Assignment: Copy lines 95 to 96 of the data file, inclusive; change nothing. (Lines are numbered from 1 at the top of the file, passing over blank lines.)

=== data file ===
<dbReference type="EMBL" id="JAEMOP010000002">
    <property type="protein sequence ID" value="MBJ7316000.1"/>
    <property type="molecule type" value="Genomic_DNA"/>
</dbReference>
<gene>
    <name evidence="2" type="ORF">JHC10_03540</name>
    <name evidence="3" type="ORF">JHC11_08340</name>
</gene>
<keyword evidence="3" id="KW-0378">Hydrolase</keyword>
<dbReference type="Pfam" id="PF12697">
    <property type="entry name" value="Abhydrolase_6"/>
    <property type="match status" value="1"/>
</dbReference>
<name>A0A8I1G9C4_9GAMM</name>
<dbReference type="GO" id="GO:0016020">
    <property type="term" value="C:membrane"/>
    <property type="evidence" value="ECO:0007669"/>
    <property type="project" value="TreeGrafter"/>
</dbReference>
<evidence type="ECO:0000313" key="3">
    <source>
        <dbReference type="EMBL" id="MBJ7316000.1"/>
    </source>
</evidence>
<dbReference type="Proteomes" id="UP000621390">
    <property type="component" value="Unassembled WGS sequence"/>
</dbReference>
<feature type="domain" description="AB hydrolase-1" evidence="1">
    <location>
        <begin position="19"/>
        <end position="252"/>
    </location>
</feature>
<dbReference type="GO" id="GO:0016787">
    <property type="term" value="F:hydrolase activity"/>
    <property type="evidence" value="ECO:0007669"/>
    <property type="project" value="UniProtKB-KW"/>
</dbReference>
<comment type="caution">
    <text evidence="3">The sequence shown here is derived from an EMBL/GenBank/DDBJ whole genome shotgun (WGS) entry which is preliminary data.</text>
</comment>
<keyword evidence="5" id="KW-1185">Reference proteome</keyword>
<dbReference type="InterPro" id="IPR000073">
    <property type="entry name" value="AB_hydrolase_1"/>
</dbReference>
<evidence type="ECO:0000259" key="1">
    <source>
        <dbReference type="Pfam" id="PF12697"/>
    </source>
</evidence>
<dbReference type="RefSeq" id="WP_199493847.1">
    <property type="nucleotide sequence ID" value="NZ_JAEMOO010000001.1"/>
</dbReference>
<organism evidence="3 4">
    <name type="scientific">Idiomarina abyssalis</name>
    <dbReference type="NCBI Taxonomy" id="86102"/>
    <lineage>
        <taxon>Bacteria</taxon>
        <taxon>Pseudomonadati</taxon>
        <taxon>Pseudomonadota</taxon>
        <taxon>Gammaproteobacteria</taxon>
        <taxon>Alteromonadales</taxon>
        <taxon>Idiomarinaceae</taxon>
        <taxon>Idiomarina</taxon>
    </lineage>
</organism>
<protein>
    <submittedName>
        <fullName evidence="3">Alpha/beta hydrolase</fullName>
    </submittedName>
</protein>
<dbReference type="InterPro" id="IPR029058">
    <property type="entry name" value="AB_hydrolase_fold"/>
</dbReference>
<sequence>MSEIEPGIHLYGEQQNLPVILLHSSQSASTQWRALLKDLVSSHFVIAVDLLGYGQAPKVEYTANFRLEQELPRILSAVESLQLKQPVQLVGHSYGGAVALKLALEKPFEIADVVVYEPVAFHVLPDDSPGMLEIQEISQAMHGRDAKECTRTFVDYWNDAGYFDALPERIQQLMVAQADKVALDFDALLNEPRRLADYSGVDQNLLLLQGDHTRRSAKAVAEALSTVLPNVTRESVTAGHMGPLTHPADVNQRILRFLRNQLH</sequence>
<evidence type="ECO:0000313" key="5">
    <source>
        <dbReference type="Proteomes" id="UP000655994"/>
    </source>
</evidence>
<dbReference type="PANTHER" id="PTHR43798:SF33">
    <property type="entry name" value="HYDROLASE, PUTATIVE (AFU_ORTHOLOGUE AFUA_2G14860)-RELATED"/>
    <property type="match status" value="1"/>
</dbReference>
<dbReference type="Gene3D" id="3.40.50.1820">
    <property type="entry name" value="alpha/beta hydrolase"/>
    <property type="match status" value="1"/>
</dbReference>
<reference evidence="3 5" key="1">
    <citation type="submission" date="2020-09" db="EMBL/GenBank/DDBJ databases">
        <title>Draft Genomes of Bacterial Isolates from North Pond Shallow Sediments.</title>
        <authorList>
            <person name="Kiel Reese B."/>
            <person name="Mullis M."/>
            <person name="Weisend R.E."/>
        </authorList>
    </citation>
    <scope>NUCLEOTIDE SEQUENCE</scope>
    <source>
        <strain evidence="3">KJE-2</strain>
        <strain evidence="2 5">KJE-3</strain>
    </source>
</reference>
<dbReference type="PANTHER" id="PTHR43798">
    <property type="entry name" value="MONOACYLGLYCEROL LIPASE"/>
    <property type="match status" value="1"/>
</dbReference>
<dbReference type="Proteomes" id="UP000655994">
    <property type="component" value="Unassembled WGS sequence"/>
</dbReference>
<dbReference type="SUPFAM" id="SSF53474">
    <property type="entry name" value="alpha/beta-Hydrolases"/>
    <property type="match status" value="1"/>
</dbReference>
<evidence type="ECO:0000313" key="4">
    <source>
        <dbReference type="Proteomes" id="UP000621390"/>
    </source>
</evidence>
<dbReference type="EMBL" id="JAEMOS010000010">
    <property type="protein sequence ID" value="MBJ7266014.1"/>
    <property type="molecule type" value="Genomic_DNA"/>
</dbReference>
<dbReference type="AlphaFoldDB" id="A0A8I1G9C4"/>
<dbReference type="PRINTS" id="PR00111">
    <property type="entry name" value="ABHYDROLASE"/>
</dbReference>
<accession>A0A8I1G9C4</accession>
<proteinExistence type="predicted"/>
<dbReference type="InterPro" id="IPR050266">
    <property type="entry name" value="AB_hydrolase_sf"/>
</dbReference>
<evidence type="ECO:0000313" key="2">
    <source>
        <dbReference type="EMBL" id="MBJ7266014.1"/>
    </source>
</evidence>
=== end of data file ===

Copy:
            <person name="Weisend R.E."/>
        </authorList>